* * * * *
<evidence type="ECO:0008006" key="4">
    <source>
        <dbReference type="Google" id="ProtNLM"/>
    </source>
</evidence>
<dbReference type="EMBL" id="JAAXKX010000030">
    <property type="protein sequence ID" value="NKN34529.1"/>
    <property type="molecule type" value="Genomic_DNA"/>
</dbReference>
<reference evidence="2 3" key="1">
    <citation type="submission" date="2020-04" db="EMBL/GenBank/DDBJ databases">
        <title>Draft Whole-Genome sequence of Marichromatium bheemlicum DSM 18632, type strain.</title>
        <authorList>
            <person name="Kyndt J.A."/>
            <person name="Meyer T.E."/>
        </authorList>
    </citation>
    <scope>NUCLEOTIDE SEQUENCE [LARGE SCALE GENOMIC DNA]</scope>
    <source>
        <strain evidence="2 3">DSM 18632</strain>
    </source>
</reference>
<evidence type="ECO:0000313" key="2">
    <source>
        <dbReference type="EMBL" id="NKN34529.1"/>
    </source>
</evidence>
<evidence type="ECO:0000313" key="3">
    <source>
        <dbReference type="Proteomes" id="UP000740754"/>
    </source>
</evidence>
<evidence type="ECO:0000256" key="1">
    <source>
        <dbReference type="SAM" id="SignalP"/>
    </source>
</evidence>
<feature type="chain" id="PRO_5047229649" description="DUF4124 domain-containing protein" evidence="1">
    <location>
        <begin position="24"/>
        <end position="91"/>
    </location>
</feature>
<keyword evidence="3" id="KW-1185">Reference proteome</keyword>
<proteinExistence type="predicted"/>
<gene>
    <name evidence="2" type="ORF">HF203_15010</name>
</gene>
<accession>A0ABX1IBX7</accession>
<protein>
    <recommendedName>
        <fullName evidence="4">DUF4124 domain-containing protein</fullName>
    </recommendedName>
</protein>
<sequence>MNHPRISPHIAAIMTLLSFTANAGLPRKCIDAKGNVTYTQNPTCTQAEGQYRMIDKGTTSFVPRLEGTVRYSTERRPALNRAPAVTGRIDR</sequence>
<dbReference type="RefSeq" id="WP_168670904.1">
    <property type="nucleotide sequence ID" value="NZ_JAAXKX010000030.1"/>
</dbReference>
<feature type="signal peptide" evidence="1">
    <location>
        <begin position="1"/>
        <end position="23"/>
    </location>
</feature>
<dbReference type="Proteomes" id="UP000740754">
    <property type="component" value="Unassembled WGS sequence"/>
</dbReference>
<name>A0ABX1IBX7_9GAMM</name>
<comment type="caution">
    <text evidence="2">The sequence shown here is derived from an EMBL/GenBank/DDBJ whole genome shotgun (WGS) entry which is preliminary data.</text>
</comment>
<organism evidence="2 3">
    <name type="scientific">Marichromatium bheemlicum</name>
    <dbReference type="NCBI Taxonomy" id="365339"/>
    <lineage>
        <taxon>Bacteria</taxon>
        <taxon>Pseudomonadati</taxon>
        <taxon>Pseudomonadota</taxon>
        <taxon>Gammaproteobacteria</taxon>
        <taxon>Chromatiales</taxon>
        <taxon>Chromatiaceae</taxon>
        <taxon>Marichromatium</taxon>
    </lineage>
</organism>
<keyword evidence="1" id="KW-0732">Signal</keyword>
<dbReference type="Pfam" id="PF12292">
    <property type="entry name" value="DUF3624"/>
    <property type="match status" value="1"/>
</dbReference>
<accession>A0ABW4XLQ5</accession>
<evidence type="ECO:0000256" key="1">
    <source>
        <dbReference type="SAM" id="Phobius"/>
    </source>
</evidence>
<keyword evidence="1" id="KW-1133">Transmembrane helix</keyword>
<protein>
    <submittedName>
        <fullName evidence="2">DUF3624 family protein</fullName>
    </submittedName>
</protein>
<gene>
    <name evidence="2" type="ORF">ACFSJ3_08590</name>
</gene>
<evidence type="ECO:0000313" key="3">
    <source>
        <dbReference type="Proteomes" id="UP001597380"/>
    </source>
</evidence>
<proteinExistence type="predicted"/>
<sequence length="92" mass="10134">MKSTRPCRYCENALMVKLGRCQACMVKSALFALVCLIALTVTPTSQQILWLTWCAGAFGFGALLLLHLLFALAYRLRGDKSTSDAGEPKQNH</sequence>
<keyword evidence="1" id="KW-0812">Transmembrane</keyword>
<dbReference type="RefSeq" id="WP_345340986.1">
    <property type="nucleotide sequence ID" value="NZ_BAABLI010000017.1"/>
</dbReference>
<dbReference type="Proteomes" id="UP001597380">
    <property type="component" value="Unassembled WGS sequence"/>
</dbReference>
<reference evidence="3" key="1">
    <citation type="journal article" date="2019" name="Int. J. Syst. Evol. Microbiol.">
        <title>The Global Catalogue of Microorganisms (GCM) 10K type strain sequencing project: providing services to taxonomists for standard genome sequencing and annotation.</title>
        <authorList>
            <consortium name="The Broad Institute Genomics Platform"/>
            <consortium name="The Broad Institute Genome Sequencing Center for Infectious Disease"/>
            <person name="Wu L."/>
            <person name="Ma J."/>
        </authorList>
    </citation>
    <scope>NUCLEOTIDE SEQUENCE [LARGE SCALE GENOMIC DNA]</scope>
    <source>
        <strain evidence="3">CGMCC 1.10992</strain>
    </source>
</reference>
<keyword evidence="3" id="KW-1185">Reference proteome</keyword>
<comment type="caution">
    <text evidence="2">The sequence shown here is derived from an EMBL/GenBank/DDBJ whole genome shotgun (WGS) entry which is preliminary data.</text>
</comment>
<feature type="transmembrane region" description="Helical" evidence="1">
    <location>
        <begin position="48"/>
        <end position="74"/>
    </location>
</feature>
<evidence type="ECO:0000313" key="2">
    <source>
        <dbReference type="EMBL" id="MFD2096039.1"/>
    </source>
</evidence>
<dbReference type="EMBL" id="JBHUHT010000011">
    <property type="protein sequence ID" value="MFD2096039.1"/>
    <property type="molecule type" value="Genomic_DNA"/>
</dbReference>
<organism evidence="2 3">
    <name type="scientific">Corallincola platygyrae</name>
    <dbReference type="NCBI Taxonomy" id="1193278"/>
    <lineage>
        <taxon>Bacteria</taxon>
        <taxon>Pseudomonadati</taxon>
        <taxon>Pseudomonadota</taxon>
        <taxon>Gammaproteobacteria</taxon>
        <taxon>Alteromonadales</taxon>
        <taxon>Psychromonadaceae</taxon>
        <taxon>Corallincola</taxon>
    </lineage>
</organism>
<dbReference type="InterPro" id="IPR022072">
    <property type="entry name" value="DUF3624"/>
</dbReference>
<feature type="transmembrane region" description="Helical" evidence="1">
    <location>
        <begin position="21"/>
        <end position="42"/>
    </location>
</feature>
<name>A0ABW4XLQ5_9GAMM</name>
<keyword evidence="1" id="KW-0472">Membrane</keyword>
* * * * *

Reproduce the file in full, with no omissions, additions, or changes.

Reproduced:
<evidence type="ECO:0008006" key="4">
    <source>
        <dbReference type="Google" id="ProtNLM"/>
    </source>
</evidence>
<dbReference type="EMBL" id="JAAXKX010000030">
    <property type="protein sequence ID" value="NKN34529.1"/>
    <property type="molecule type" value="Genomic_DNA"/>
</dbReference>
<reference evidence="2 3" key="1">
    <citation type="submission" date="2020-04" db="EMBL/GenBank/DDBJ databases">
        <title>Draft Whole-Genome sequence of Marichromatium bheemlicum DSM 18632, type strain.</title>
        <authorList>
            <person name="Kyndt J.A."/>
            <person name="Meyer T.E."/>
        </authorList>
    </citation>
    <scope>NUCLEOTIDE SEQUENCE [LARGE SCALE GENOMIC DNA]</scope>
    <source>
        <strain evidence="2 3">DSM 18632</strain>
    </source>
</reference>
<evidence type="ECO:0000313" key="2">
    <source>
        <dbReference type="EMBL" id="NKN34529.1"/>
    </source>
</evidence>
<evidence type="ECO:0000313" key="3">
    <source>
        <dbReference type="Proteomes" id="UP000740754"/>
    </source>
</evidence>
<evidence type="ECO:0000256" key="1">
    <source>
        <dbReference type="SAM" id="SignalP"/>
    </source>
</evidence>
<feature type="chain" id="PRO_5047229649" description="DUF4124 domain-containing protein" evidence="1">
    <location>
        <begin position="24"/>
        <end position="91"/>
    </location>
</feature>
<keyword evidence="3" id="KW-1185">Reference proteome</keyword>
<proteinExistence type="predicted"/>
<gene>
    <name evidence="2" type="ORF">HF203_15010</name>
</gene>
<accession>A0ABX1IBX7</accession>
<protein>
    <recommendedName>
        <fullName evidence="4">DUF4124 domain-containing protein</fullName>
    </recommendedName>
</protein>
<sequence>MNHPRISPHIAAIMTLLSFTANAGLPRKCIDAKGNVTYTQNPTCTQAEGQYRMIDKGTTSFVPRLEGTVRYSTERRPALNRAPAVTGRIDR</sequence>
<dbReference type="RefSeq" id="WP_168670904.1">
    <property type="nucleotide sequence ID" value="NZ_JAAXKX010000030.1"/>
</dbReference>
<feature type="signal peptide" evidence="1">
    <location>
        <begin position="1"/>
        <end position="23"/>
    </location>
</feature>
<dbReference type="Proteomes" id="UP000740754">
    <property type="component" value="Unassembled WGS sequence"/>
</dbReference>
<name>A0ABX1IBX7_9GAMM</name>
<comment type="caution">
    <text evidence="2">The sequence shown here is derived from an EMBL/GenBank/DDBJ whole genome shotgun (WGS) entry which is preliminary data.</text>
</comment>
<organism evidence="2 3">
    <name type="scientific">Marichromatium bheemlicum</name>
    <dbReference type="NCBI Taxonomy" id="365339"/>
    <lineage>
        <taxon>Bacteria</taxon>
        <taxon>Pseudomonadati</taxon>
        <taxon>Pseudomonadota</taxon>
        <taxon>Gammaproteobacteria</taxon>
        <taxon>Chromatiales</taxon>
        <taxon>Chromatiaceae</taxon>
        <taxon>Marichromatium</taxon>
    </lineage>
</organism>
<keyword evidence="1" id="KW-0732">Signal</keyword>
<dbReference type="Pfam" id="PF12292">
    <property type="entry name" value="DUF3624"/>
    <property type="match status" value="1"/>
</dbReference>
<accession>A0ABW4XLQ5</accession>
<evidence type="ECO:0000256" key="1">
    <source>
        <dbReference type="SAM" id="Phobius"/>
    </source>
</evidence>
<keyword evidence="1" id="KW-1133">Transmembrane helix</keyword>
<protein>
    <submittedName>
        <fullName evidence="2">DUF3624 family protein</fullName>
    </submittedName>
</protein>
<gene>
    <name evidence="2" type="ORF">ACFSJ3_08590</name>
</gene>
<evidence type="ECO:0000313" key="3">
    <source>
        <dbReference type="Proteomes" id="UP001597380"/>
    </source>
</evidence>
<proteinExistence type="predicted"/>
<sequence length="92" mass="10134">MKSTRPCRYCENALMVKLGRCQACMVKSALFALVCLIALTVTPTSQQILWLTWCAGAFGFGALLLLHLLFALAYRLRGDKSTSDAGEPKQNH</sequence>
<keyword evidence="1" id="KW-0812">Transmembrane</keyword>
<dbReference type="RefSeq" id="WP_345340986.1">
    <property type="nucleotide sequence ID" value="NZ_BAABLI010000017.1"/>
</dbReference>
<dbReference type="Proteomes" id="UP001597380">
    <property type="component" value="Unassembled WGS sequence"/>
</dbReference>
<reference evidence="3" key="1">
    <citation type="journal article" date="2019" name="Int. J. Syst. Evol. Microbiol.">
        <title>The Global Catalogue of Microorganisms (GCM) 10K type strain sequencing project: providing services to taxonomists for standard genome sequencing and annotation.</title>
        <authorList>
            <consortium name="The Broad Institute Genomics Platform"/>
            <consortium name="The Broad Institute Genome Sequencing Center for Infectious Disease"/>
            <person name="Wu L."/>
            <person name="Ma J."/>
        </authorList>
    </citation>
    <scope>NUCLEOTIDE SEQUENCE [LARGE SCALE GENOMIC DNA]</scope>
    <source>
        <strain evidence="3">CGMCC 1.10992</strain>
    </source>
</reference>
<keyword evidence="3" id="KW-1185">Reference proteome</keyword>
<comment type="caution">
    <text evidence="2">The sequence shown here is derived from an EMBL/GenBank/DDBJ whole genome shotgun (WGS) entry which is preliminary data.</text>
</comment>
<feature type="transmembrane region" description="Helical" evidence="1">
    <location>
        <begin position="48"/>
        <end position="74"/>
    </location>
</feature>
<evidence type="ECO:0000313" key="2">
    <source>
        <dbReference type="EMBL" id="MFD2096039.1"/>
    </source>
</evidence>
<dbReference type="EMBL" id="JBHUHT010000011">
    <property type="protein sequence ID" value="MFD2096039.1"/>
    <property type="molecule type" value="Genomic_DNA"/>
</dbReference>
<organism evidence="2 3">
    <name type="scientific">Corallincola platygyrae</name>
    <dbReference type="NCBI Taxonomy" id="1193278"/>
    <lineage>
        <taxon>Bacteria</taxon>
        <taxon>Pseudomonadati</taxon>
        <taxon>Pseudomonadota</taxon>
        <taxon>Gammaproteobacteria</taxon>
        <taxon>Alteromonadales</taxon>
        <taxon>Psychromonadaceae</taxon>
        <taxon>Corallincola</taxon>
    </lineage>
</organism>
<dbReference type="InterPro" id="IPR022072">
    <property type="entry name" value="DUF3624"/>
</dbReference>
<feature type="transmembrane region" description="Helical" evidence="1">
    <location>
        <begin position="21"/>
        <end position="42"/>
    </location>
</feature>
<name>A0ABW4XLQ5_9GAMM</name>
<keyword evidence="1" id="KW-0472">Membrane</keyword>